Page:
Billionaire Huang Xiangmo’s political influence has extended directly into the NSW parliament with revelations that a serving NSW MP filed documents for an organisation headed by the Chinese Communist party-aligned businessman while acting as its adviser.
Labor MP Ernest Wong filed and signed off on financial documents for the Australian Guangdong Chamber of Commerce (AGCC) headed by two major Labor donors, including Mr Huang.
Mr Wong also listed his parliamentary email on the NSW Department of Fair Trading documents he lodged on behalf of the AGCC in November 2014.
Mr Wong filed the documents even though the organisation is directed by several wealthy businessmen, including at least two multimillionaires, with ready access to lawyers and translators.
The revelations come after Fairfax Media and Four Corners exposed an ASIO warning to Australia’s major political parties in 2015 about accepting donations from Mr Huang, who has donated generously to Labor and the coalition since arriving in 2011.
Mr Wong’s role assisting the Mr Huang-chaired AGCC provides further evidence of the close ties Mr Huang has struck with local politicians amid growing concerns about China’s attempts to influence Australian politics.
ASIO confidentially warned the major parties and their leaders in 2015 and 2016 that Mr Huang’s close ties to the Chinese Communist Party may mean his donations may serve as a vehicle to further Beijing’s aims.
However, on Sunday Mr Wong defended filing the AGCC’s paperwork and providing parliamentary contact details because he was approached by the group “in my capacity as an elected representative”.
Paul Han, Bill Shorten, Simon Shuo Zhou and Ernest Wong (far right) at a 2016 election press conference. Photo: Supplied
He said his role as an MP involves “engaging with, and assisting members of the community.”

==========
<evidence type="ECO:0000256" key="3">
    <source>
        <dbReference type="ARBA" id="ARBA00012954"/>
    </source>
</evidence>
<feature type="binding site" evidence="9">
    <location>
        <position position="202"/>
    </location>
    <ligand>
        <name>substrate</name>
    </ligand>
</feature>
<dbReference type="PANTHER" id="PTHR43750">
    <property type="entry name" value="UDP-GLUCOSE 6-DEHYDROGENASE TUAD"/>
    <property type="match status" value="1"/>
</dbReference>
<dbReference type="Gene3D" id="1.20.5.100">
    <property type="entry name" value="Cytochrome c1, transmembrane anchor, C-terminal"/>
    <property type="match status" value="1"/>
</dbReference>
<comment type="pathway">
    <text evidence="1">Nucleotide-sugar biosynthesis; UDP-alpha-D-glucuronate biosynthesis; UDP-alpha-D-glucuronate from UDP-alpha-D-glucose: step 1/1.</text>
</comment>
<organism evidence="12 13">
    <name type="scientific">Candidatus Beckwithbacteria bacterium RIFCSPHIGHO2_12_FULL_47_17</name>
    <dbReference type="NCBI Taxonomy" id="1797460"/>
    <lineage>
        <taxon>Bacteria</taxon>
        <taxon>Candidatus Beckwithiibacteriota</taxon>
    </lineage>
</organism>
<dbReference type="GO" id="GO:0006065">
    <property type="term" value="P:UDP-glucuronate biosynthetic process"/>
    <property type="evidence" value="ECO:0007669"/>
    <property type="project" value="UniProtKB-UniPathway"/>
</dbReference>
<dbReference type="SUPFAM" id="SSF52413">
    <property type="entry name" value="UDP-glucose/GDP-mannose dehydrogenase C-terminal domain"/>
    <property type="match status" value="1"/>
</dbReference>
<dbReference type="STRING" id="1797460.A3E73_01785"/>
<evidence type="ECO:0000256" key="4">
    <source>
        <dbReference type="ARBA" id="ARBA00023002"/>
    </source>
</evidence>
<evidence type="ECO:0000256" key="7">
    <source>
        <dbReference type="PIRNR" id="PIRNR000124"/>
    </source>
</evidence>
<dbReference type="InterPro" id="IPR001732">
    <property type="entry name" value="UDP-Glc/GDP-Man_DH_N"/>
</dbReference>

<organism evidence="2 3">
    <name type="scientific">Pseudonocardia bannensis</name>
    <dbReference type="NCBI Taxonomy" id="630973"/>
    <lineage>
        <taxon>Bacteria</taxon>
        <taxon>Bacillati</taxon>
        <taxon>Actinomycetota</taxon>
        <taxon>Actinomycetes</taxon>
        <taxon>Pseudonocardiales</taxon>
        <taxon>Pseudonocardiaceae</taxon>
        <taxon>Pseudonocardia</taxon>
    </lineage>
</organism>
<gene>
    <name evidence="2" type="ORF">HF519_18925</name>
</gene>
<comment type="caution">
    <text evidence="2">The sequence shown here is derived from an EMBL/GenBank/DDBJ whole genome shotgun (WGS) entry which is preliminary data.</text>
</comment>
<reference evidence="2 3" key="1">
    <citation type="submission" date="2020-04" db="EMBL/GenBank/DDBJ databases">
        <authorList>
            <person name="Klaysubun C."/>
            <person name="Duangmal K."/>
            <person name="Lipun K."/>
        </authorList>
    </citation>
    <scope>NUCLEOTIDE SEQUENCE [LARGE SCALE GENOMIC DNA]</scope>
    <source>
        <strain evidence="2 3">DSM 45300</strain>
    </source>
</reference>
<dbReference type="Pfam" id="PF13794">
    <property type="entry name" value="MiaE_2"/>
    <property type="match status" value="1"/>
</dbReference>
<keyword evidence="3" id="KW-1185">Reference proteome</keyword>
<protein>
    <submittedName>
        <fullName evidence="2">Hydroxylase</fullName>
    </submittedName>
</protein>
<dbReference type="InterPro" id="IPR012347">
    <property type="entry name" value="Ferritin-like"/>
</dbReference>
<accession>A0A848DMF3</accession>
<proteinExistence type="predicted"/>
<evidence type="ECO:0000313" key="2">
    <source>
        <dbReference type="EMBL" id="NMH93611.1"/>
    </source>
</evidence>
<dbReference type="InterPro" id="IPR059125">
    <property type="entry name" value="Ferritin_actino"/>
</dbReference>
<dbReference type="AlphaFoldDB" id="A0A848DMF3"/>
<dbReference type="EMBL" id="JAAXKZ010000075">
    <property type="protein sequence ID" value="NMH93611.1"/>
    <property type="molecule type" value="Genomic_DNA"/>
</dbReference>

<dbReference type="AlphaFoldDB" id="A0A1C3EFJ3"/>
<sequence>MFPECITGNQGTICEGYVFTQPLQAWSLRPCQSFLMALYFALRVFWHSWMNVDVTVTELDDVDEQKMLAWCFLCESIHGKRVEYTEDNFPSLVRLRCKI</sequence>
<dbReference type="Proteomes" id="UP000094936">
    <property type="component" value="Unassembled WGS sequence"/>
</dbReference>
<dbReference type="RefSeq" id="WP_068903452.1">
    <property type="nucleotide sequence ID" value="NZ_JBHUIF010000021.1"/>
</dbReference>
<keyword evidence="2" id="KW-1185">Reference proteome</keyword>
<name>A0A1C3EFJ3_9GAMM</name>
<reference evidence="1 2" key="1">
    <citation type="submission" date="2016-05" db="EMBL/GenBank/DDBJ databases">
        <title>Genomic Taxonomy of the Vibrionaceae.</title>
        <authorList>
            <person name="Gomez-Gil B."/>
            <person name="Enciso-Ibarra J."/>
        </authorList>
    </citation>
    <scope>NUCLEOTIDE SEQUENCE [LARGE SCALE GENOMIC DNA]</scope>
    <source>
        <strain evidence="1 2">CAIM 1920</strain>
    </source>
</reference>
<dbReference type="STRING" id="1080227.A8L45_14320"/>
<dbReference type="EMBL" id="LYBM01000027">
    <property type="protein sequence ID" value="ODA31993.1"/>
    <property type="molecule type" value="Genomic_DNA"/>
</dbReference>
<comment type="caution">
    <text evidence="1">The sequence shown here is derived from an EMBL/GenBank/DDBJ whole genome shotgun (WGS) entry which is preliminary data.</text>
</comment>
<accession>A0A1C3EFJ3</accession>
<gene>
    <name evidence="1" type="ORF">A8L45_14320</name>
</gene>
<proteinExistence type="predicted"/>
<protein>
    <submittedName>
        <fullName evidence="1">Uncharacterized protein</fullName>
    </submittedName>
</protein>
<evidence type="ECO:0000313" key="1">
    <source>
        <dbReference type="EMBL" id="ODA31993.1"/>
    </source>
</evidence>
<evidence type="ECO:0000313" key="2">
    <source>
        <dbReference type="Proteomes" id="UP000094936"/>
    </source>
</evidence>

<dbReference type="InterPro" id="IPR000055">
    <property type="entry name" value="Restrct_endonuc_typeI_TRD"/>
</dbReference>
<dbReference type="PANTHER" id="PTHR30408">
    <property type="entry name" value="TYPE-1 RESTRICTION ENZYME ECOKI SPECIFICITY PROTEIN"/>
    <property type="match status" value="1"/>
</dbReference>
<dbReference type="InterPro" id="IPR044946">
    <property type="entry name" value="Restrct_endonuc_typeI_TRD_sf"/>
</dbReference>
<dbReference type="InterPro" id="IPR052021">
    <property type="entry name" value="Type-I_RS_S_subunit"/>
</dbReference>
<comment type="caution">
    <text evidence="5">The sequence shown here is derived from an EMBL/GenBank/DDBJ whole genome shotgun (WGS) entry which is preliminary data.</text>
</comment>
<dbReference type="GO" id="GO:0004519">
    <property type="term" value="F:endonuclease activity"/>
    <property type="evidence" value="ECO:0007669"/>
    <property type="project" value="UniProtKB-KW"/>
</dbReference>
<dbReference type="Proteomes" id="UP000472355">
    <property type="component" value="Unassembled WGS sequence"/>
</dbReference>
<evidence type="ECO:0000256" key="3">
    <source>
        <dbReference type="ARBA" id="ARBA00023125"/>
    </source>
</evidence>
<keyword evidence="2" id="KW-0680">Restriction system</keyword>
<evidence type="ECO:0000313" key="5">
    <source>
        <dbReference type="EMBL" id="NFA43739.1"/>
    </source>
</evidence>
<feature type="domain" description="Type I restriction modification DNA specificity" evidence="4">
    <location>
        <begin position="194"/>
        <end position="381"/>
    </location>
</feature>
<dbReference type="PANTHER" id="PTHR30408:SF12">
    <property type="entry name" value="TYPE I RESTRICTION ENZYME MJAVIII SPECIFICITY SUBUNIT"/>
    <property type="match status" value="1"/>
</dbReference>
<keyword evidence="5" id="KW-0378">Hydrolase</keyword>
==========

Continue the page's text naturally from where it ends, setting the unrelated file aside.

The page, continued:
“As you can appreciate, it can be particularly helpful to members of the Chinese community who do not have English as a first language,” he said.
Labor MP Ernest Wong’s contact details are listed as the person lodging a summary of financial affairs for the Australian Guangdong Chamber of Commerce.
Mr Wong said was simply “assisting a linguistic and cultural deficient ethnic group in liaising with NSW Government and Community Departments, for the purpose of reporting their annual activity right” and did not provide day-to-day advice.
Mr Wong said he resigned as an honorary adviser after lodging the documents and has not lodged further paperwork for the chamber of commerce.
In November 2012, prior to Mr Wong’s May 2013 placement into the NSW upper house by the state ALP to fill a vacancy left by the resignation of Eric Roozendaal, Mr Huang and a second Chinese businessman Luo Chuangxiong, donated $300,000 to the NSW ALP. In August 2013, the two businessmen donated a total of $250,000 to the NSW ALP.
Mr Luo is the AGCC’s director while both Mr Luo and Mr Huang are on the Australian Council for the Promotion of the Peaceful Reunification of China, a communist party-aligned lobby group. Mr Wong is an adviser to the council.
The AGCC’s most recently appointed public officer Leo Yang took on the role in October 2016. In November Mr Yang declared a $35,000 donation to NSW Labor made the previous May.
Mr Yang has been implicated in an alleged multimillion tax scam involving gold dealing.
In March 2013, Mr Wong wrote a letter of support to help Mr Huang secure a work visa for a Chinese employee with his property company, Yuhu.
The Migration Review Tribunal later rejected the application because the proposed job referred to was not genuine.
Documents released to Fairfax media by the NSW Department of Fair Trading show Mr Wong lodged paperwork for the Australian Guangdong Chamber of Commerce in November 2014, just weeks after it was registered as an association in September.
Mr Wong listed his NSW parliament email address as his contact point in the documents.
The previous month, in the presence of Mr Huang, Mr Wong helped unveil an AGCC plaque at a ceremony in NSW Parliament House in light of the state’s longstanding sister city relationship with Guangdong.
Among those attending the ceremony was then trade minister and Deputy Premier Andrew Stoner, who it emerged a year later had accepted a part-time paid advisory role with Mr Huang’s property firm, Yuhu, shortly after leaving politics.
Mr Wong’s involvement with the AGCC came a year after he was parachuted into the state upper house to replace Mr Roozendaal.
In early 2014 it emerged that Mr Roozendaal, who is also a former general secretary of the NSW Labor party, had been appointed vice-president of Yuhu after he quit parliament in May 2013.
Two months earlier, in March 2013, Mr Roozendaal had travelled to China at the invitation of Mr Huang to tour some of Yuhu’s projects.
By Nick McKenzie, Sean Nicholls